Make your own reactive targets
A great pistol like a Walther deserves a great target to shoot at.
Here is how to make your own reactive targets for a lot less $ than commercial ones.
First a materials list:
This tool will make applying the 9" X 12" laminating sheets much easier. http://www.amazon.com/Norpro-3077-Wooden-Pastry-Roller/dp/B000HK2DNA/ref=sr_1_1?ie=UTF8&qid=1432611445&sr=8-1&keywords=pizza+and+pastry+roller. Of course you can probably source this locally at a kitchen supply store also.
If you don't already have one, I suggest a respirator rated for spray paint. Medium worked for me.
Make a plug (for lack of a better word) to keep paint off the bulls eye area. The easiest way to do this is take a coin and gorilla glue a flat head machine screw to it. You can use a dime, nickel, quarter, or half dollar for the coin depending on how big you want the bulls eye. The plug will be pictured later.
The laminating sheets I bought. These were the cheapest I could find.
28" X 22" bright colored poster boards. I like fluorescent green, but fluorescent orange or yellow also work. These can be sourced locally at Dollar Tree or any number of Art/Hobby shops.
The cheapest Flat Black can of spray paint you can find. The cheap stuff actually works better than a name brand like Krylon. I buy the 99 cent flat black at Lowes, WalMart is also a good source.
Price per target:
28" X 22" bright colored poster board. $.74 divided by 4 = 18.5 cents per target
12" X 9" laminate sheets $13.99 divided by 50 = 28 cents per target
Lowes or WalMart cheapest can of flat black paint $1.07 divided by 9 = 12 cents per target
Total price: 58.5 cents per target
Start by cutting the 28" X 22" poster board into (4) 14" X 11" inch pieces. On the top and left sides, draw lines 1 inch in from the edge.
Take a 12" X 9" laminating sheet, remove the starter strip, then fold the backing over to make a tab for pulling.
Place the laminating sheet with the tab folded back and sticky side down. Line the sheet up with the top and left lines. This will center the laminate sheet on the poster board. Press down the exposed sticky area, then reach under the sheet and pull the tab at about a 45 Degree angle towards the bottom. As you go, use the roller to apply the sheet while working out any bubbles. When the sheet is applied, run the roller back and forth, while pressing down, to assure good adhesion. Notice that 1 inch on each side of the poster board is not covered by the laminate.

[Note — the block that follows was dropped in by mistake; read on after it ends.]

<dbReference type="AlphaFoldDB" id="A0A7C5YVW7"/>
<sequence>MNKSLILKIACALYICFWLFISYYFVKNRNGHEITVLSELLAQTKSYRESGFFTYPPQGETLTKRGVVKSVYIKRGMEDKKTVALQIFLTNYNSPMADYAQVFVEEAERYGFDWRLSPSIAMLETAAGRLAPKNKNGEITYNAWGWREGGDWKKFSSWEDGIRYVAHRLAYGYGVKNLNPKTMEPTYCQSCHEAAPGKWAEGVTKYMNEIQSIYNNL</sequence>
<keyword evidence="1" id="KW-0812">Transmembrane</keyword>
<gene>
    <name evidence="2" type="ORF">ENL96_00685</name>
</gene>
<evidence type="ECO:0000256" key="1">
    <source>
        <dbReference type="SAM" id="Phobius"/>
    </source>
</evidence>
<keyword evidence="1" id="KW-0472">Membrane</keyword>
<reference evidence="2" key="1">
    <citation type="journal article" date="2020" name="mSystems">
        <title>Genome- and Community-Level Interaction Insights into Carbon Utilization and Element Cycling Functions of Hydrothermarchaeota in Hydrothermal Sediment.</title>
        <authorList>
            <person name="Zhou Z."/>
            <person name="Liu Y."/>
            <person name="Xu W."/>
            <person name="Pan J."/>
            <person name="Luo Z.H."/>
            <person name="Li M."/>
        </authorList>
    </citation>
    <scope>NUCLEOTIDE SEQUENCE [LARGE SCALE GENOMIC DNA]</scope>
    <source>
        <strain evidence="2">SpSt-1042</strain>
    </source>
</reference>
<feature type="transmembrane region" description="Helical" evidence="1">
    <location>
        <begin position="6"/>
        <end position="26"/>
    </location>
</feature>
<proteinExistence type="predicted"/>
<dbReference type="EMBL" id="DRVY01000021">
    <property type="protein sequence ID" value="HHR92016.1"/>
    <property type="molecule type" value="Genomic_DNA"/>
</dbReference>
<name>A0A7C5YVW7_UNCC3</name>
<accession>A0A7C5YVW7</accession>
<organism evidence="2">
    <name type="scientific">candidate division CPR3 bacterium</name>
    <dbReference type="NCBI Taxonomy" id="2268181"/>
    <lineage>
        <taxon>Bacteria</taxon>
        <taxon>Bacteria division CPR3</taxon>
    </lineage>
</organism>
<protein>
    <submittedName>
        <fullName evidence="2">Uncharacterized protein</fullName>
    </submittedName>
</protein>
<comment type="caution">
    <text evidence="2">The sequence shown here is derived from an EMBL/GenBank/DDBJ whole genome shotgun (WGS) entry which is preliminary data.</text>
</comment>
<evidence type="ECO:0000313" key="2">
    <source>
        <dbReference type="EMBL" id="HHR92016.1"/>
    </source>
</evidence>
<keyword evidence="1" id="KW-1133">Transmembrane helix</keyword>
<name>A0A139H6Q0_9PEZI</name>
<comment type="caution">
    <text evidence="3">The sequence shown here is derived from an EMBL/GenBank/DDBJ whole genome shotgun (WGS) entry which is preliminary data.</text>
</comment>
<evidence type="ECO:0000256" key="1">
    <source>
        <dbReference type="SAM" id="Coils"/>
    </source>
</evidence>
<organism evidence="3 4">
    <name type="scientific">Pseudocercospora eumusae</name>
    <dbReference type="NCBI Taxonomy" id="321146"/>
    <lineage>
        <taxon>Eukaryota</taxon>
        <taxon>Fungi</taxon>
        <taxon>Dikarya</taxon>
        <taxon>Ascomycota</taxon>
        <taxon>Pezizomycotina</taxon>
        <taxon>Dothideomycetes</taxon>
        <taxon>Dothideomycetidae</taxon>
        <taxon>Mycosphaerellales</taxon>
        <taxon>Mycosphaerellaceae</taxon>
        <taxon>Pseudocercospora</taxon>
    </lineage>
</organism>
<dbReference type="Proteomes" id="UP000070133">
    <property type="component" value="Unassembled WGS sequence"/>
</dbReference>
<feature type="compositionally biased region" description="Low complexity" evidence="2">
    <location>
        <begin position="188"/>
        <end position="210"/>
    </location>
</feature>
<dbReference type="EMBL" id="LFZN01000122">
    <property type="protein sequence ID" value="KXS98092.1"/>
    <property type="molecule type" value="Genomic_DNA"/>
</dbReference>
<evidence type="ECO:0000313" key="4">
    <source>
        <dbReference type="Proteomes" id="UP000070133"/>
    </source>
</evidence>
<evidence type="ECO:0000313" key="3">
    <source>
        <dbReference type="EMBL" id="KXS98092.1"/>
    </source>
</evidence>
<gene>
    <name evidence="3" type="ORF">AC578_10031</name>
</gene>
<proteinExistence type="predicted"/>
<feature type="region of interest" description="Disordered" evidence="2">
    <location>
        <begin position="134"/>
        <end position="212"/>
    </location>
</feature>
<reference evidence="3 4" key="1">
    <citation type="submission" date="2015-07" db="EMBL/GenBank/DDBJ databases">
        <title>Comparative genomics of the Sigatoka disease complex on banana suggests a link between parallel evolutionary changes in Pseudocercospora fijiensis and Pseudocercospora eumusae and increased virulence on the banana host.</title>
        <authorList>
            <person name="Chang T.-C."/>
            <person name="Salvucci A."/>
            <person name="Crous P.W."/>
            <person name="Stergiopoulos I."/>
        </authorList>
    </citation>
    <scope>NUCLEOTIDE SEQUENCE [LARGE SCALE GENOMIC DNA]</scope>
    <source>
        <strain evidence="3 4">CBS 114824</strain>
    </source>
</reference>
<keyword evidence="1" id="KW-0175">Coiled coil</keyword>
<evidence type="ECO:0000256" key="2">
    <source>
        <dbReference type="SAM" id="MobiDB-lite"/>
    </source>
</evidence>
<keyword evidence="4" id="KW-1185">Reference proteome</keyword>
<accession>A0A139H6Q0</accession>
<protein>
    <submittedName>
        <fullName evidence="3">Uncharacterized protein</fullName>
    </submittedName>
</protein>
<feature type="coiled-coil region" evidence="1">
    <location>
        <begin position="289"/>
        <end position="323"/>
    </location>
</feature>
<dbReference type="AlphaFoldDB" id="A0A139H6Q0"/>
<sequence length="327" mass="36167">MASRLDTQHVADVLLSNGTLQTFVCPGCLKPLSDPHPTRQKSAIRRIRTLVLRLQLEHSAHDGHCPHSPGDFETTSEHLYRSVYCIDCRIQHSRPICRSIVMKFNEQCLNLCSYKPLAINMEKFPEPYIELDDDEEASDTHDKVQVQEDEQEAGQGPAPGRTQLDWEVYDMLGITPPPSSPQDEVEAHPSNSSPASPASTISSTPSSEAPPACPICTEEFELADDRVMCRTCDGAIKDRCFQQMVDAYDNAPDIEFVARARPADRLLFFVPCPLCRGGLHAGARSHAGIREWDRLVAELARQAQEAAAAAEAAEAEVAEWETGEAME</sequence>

After the sheet is laminated, use a template to lay over the target with a centered hole and use a Sharpie to draw a circle. This will center the bullseye. See above. Ready for paint. The bulls eye is created buy putting the plug in the circle. Make the hole in the template slightly larger than the plug. The plug will keep the paint off the bulls eye. Notice my ridiculously expensive paint booth, and the plug covering the bulls eye.
Put two fingers close to the plug's handle, start moving your fingers up and squeezing them together to snatch the plug off without smearing the paint.
This mornings production:
And the final product:
Yes, I shoot low and left. My big knuckle on my trigger finger is screwed up from injuries, along with the arthritis that comes with injuries. I'm lucky to hit the target at all.
Brilliant, Pudge. Positively brilliant.
Yes....excellent.....so I guess you need to aim a little high and right. :D
Damn.... Summer mini-project that'll keep me busy for a day.
By posterboard, you mean the thicker paper, yes? Not foam core?
When I read "reactive targets" I was thinking something different... ;)
These look good... :)
Next I tried "Carpet Saver" that came in two foot rolls that contractors put on your carpet when working on your house. Too thin, was like trying to put Saran Wrap on the poster board, plus if you didn't use it right away the sticky would start letting go. Plus it also left a small splash.
Stumbled on laminating sheets. Actually, I was talking to the wife about my little project and she promptly said, "We have those laminating sheets down stairs in the basement, that will probably fix most of your problems. :( Well she was right, but I will deny that statement if asked. The laminate sheets were 12" X 9" and covered most of the target with one sheet so no seams. The Laminating sheets were 3 mils thick, thicker than the packing tape and the Carpet Saver. Plus it was stiffer and went on easier. So the thickness and stiffness make for the perfect splash. Plus they adhere like crazy. Let's face it, the laminate sheets were made for exactly what I wanted to do.
I just realized, this is sounding a lot like a story my Mom told me about a girl and three bears! :D
Interesting project. Thanks for posting.
I have seen these sheets (made by Pudge) in action. They work VERY well. I even saved a"clean" one and a used one so I could show another shooter buddy of mine. He was super impressed at how well these worked, and how visible the splash mark is at a distance.
Instant sticky - well done, sir!
I usually make a big batch of targets in the spring and fall as these are the best times for spray painting. After shooting with jackrock, my winter stock pile was running low. Yesterday was in the 70's and almost dead calm for wind. Perfect conditions. So I decided as long as I was making some I might as well get the camera out and post some pics and a description.
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